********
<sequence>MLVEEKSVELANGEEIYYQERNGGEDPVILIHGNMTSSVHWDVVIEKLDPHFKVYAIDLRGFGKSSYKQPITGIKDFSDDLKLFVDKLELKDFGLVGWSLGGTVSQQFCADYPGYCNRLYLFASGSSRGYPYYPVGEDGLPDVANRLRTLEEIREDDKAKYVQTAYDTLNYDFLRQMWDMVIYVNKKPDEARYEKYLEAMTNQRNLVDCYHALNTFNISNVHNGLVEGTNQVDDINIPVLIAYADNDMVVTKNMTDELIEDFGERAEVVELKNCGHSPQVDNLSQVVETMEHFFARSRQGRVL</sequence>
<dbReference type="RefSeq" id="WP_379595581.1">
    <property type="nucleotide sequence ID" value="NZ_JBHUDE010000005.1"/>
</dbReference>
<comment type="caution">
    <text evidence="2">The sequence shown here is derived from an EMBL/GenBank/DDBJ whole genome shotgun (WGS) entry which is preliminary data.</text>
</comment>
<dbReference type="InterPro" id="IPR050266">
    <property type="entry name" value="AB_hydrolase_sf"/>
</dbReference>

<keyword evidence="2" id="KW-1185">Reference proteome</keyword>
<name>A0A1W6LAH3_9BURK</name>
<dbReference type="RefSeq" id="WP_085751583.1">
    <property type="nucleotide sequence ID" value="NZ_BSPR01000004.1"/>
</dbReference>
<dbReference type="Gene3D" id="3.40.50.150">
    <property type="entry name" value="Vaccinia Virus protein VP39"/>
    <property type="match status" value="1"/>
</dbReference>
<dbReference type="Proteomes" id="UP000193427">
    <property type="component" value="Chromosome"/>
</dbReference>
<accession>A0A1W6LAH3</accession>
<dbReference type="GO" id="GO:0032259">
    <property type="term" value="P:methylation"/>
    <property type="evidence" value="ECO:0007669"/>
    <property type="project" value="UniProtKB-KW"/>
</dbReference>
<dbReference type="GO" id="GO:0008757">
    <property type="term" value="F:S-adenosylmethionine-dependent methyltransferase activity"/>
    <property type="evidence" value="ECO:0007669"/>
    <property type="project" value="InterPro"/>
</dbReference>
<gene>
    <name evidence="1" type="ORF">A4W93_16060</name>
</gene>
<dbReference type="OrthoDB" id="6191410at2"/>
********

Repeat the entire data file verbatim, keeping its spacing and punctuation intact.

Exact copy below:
<sequence>MLVEEKSVELANGEEIYYQERNGGEDPVILIHGNMTSSVHWDVVIEKLDPHFKVYAIDLRGFGKSSYKQPITGIKDFSDDLKLFVDKLELKDFGLVGWSLGGTVSQQFCADYPGYCNRLYLFASGSSRGYPYYPVGEDGLPDVANRLRTLEEIREDDKAKYVQTAYDTLNYDFLRQMWDMVIYVNKKPDEARYEKYLEAMTNQRNLVDCYHALNTFNISNVHNGLVEGTNQVDDINIPVLIAYADNDMVVTKNMTDELIEDFGERAEVVELKNCGHSPQVDNLSQVVETMEHFFARSRQGRVL</sequence>
<dbReference type="RefSeq" id="WP_379595581.1">
    <property type="nucleotide sequence ID" value="NZ_JBHUDE010000005.1"/>
</dbReference>
<comment type="caution">
    <text evidence="2">The sequence shown here is derived from an EMBL/GenBank/DDBJ whole genome shotgun (WGS) entry which is preliminary data.</text>
</comment>
<dbReference type="InterPro" id="IPR050266">
    <property type="entry name" value="AB_hydrolase_sf"/>
</dbReference>

<keyword evidence="2" id="KW-1185">Reference proteome</keyword>
<name>A0A1W6LAH3_9BURK</name>
<dbReference type="RefSeq" id="WP_085751583.1">
    <property type="nucleotide sequence ID" value="NZ_BSPR01000004.1"/>
</dbReference>
<dbReference type="Gene3D" id="3.40.50.150">
    <property type="entry name" value="Vaccinia Virus protein VP39"/>
    <property type="match status" value="1"/>
</dbReference>
<dbReference type="Proteomes" id="UP000193427">
    <property type="component" value="Chromosome"/>
</dbReference>
<accession>A0A1W6LAH3</accession>
<dbReference type="GO" id="GO:0032259">
    <property type="term" value="P:methylation"/>
    <property type="evidence" value="ECO:0007669"/>
    <property type="project" value="UniProtKB-KW"/>
</dbReference>
<dbReference type="GO" id="GO:0008757">
    <property type="term" value="F:S-adenosylmethionine-dependent methyltransferase activity"/>
    <property type="evidence" value="ECO:0007669"/>
    <property type="project" value="InterPro"/>
</dbReference>
<gene>
    <name evidence="1" type="ORF">A4W93_16060</name>
</gene>
<dbReference type="OrthoDB" id="6191410at2"/>